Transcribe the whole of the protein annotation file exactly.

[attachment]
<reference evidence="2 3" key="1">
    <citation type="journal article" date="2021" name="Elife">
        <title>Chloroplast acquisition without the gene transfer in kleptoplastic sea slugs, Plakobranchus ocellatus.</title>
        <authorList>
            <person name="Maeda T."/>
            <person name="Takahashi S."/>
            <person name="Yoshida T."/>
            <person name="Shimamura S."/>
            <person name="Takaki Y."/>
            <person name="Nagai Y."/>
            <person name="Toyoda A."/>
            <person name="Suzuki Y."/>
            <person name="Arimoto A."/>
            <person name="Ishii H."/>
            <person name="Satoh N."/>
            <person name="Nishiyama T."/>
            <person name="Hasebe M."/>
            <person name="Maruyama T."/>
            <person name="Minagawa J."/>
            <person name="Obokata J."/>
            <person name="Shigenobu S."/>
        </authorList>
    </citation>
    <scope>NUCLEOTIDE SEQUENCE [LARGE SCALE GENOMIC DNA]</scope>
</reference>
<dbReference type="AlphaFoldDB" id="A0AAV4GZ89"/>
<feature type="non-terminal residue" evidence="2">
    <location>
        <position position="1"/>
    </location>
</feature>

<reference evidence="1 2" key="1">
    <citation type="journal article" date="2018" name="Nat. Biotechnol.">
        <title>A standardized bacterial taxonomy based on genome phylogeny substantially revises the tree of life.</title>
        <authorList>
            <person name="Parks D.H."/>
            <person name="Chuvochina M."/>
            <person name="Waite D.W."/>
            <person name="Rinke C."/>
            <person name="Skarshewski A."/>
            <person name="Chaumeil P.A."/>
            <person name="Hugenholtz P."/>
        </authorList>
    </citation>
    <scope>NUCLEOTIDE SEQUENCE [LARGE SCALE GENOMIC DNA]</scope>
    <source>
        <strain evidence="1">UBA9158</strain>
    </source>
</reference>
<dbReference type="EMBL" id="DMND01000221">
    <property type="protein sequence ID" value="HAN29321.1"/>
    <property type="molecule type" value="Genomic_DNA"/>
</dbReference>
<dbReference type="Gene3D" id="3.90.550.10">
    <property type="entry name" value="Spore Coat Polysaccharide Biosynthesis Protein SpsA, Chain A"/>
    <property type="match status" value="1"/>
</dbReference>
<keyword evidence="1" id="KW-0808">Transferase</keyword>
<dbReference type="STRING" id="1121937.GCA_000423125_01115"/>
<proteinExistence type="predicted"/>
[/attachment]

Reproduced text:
<reference evidence="2 3" key="1">
    <citation type="journal article" date="2021" name="Elife">
        <title>Chloroplast acquisition without the gene transfer in kleptoplastic sea slugs, Plakobranchus ocellatus.</title>
        <authorList>
            <person name="Maeda T."/>
            <person name="Takahashi S."/>
            <person name="Yoshida T."/>
            <person name="Shimamura S."/>
            <person name="Takaki Y."/>
            <person name="Nagai Y."/>
            <person name="Toyoda A."/>
            <person name="Suzuki Y."/>
            <person name="Arimoto A."/>
            <person name="Ishii H."/>
            <person name="Satoh N."/>
            <person name="Nishiyama T."/>
            <person name="Hasebe M."/>
            <person name="Maruyama T."/>
            <person name="Minagawa J."/>
            <person name="Obokata J."/>
            <person name="Shigenobu S."/>
        </authorList>
    </citation>
    <scope>NUCLEOTIDE SEQUENCE [LARGE SCALE GENOMIC DNA]</scope>
</reference>
<dbReference type="AlphaFoldDB" id="A0AAV4GZ89"/>
<feature type="non-terminal residue" evidence="2">
    <location>
        <position position="1"/>
    </location>
</feature>

<reference evidence="1 2" key="1">
    <citation type="journal article" date="2018" name="Nat. Biotechnol.">
        <title>A standardized bacterial taxonomy based on genome phylogeny substantially revises the tree of life.</title>
        <authorList>
            <person name="Parks D.H."/>
            <person name="Chuvochina M."/>
            <person name="Waite D.W."/>
            <person name="Rinke C."/>
            <person name="Skarshewski A."/>
            <person name="Chaumeil P.A."/>
            <person name="Hugenholtz P."/>
        </authorList>
    </citation>
    <scope>NUCLEOTIDE SEQUENCE [LARGE SCALE GENOMIC DNA]</scope>
    <source>
        <strain evidence="1">UBA9158</strain>
    </source>
</reference>
<dbReference type="EMBL" id="DMND01000221">
    <property type="protein sequence ID" value="HAN29321.1"/>
    <property type="molecule type" value="Genomic_DNA"/>
</dbReference>
<dbReference type="Gene3D" id="3.90.550.10">
    <property type="entry name" value="Spore Coat Polysaccharide Biosynthesis Protein SpsA, Chain A"/>
    <property type="match status" value="1"/>
</dbReference>
<keyword evidence="1" id="KW-0808">Transferase</keyword>
<dbReference type="STRING" id="1121937.GCA_000423125_01115"/>
<proteinExistence type="predicted"/>